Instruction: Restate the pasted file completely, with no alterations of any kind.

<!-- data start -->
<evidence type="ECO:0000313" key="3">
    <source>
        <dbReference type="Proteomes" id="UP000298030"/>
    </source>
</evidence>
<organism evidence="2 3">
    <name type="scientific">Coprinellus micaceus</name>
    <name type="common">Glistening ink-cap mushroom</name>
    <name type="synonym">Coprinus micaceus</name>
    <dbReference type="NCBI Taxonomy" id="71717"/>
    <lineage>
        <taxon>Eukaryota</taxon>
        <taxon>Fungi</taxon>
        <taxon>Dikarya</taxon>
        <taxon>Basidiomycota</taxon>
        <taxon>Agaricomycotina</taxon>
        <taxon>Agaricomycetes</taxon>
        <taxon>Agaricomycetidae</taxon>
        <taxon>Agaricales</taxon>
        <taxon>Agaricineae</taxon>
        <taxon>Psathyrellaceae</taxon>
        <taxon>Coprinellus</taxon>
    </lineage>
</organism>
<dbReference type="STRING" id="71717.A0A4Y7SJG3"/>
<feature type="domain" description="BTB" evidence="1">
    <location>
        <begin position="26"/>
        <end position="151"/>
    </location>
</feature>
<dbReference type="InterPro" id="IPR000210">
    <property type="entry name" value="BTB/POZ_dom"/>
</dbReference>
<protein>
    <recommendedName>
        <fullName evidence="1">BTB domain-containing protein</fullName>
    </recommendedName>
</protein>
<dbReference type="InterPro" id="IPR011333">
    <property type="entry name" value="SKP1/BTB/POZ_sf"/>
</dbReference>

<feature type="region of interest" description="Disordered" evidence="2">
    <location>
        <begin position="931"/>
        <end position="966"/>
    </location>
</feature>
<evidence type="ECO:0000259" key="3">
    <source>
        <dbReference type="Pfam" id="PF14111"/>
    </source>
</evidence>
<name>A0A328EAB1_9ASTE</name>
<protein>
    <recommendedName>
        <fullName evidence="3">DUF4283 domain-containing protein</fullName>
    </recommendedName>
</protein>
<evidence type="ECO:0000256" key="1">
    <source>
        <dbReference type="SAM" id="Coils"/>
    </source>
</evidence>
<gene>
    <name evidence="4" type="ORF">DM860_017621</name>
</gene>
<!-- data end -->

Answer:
<evidence type="ECO:0000313" key="3">
    <source>
        <dbReference type="Proteomes" id="UP000298030"/>
    </source>
</evidence>
<organism evidence="2 3">
    <name type="scientific">Coprinellus micaceus</name>
    <name type="common">Glistening ink-cap mushroom</name>
    <name type="synonym">Coprinus micaceus</name>
    <dbReference type="NCBI Taxonomy" id="71717"/>
    <lineage>
        <taxon>Eukaryota</taxon>
        <taxon>Fungi</taxon>
        <taxon>Dikarya</taxon>
        <taxon>Basidiomycota</taxon>
        <taxon>Agaricomycotina</taxon>
        <taxon>Agaricomycetes</taxon>
        <taxon>Agaricomycetidae</taxon>
        <taxon>Agaricales</taxon>
        <taxon>Agaricineae</taxon>
        <taxon>Psathyrellaceae</taxon>
        <taxon>Coprinellus</taxon>
    </lineage>
</organism>
<dbReference type="STRING" id="71717.A0A4Y7SJG3"/>
<feature type="domain" description="BTB" evidence="1">
    <location>
        <begin position="26"/>
        <end position="151"/>
    </location>
</feature>
<dbReference type="InterPro" id="IPR000210">
    <property type="entry name" value="BTB/POZ_dom"/>
</dbReference>
<protein>
    <recommendedName>
        <fullName evidence="1">BTB domain-containing protein</fullName>
    </recommendedName>
</protein>
<dbReference type="InterPro" id="IPR011333">
    <property type="entry name" value="SKP1/BTB/POZ_sf"/>
</dbReference>

<feature type="region of interest" description="Disordered" evidence="2">
    <location>
        <begin position="931"/>
        <end position="966"/>
    </location>
</feature>
<evidence type="ECO:0000259" key="3">
    <source>
        <dbReference type="Pfam" id="PF14111"/>
    </source>
</evidence>
<name>A0A328EAB1_9ASTE</name>
<protein>
    <recommendedName>
        <fullName evidence="3">DUF4283 domain-containing protein</fullName>
    </recommendedName>
</protein>
<evidence type="ECO:0000256" key="1">
    <source>
        <dbReference type="SAM" id="Coils"/>
    </source>
</evidence>
<gene>
    <name evidence="4" type="ORF">DM860_017621</name>
</gene>